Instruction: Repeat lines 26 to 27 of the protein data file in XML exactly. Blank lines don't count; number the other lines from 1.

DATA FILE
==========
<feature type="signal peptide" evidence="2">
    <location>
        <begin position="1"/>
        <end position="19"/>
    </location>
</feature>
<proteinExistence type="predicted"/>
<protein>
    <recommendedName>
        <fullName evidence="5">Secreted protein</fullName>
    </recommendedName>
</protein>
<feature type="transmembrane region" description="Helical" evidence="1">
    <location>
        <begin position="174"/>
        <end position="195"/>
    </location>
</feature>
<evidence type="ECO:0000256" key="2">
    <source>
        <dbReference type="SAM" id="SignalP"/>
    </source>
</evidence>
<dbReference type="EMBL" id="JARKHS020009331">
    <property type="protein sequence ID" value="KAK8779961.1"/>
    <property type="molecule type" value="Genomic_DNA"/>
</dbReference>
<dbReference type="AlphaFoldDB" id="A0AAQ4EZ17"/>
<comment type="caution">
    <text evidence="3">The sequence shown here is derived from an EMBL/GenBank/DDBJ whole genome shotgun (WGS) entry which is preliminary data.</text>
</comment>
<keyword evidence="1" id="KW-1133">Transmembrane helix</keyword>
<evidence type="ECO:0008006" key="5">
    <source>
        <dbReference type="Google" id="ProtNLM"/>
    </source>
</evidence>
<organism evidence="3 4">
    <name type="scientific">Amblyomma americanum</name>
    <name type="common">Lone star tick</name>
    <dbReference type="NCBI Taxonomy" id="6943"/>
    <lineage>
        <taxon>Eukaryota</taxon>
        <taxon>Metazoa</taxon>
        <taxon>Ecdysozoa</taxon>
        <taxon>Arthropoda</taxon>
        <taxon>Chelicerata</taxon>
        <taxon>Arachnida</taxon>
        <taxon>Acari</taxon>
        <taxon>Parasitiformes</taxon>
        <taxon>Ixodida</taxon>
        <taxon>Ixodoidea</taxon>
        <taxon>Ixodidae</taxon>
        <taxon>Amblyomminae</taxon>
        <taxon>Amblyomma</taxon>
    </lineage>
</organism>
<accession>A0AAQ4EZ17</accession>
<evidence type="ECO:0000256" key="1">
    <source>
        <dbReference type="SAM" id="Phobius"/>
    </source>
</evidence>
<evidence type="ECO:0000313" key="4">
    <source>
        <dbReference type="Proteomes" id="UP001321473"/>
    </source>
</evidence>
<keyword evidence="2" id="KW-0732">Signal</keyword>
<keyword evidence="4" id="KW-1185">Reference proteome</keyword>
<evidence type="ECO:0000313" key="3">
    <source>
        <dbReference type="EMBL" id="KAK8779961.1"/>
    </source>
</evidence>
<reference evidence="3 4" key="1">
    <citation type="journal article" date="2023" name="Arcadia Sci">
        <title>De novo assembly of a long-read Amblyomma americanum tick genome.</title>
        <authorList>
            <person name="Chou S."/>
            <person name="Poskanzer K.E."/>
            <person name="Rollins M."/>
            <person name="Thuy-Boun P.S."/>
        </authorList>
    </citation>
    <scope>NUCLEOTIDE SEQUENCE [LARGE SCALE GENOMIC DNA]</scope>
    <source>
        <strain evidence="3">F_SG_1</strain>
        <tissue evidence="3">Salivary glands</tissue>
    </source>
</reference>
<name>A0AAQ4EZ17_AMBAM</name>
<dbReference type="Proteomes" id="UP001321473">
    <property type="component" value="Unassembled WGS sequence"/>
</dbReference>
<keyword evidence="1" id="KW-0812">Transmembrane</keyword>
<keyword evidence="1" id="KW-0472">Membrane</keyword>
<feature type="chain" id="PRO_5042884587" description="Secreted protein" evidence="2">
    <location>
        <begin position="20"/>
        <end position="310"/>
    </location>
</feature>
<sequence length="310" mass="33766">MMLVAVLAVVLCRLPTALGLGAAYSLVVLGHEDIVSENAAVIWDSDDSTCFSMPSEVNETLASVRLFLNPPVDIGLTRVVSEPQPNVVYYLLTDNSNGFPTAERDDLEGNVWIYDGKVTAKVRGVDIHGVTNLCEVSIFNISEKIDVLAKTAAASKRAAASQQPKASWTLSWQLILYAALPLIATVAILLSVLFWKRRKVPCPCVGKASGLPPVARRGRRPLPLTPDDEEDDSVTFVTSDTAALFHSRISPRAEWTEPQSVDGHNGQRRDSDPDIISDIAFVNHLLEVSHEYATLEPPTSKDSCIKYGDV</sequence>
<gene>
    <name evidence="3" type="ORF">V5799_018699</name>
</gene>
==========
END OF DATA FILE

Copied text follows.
    <property type="molecule type" value="Genomic_DNA"/>
</dbReference>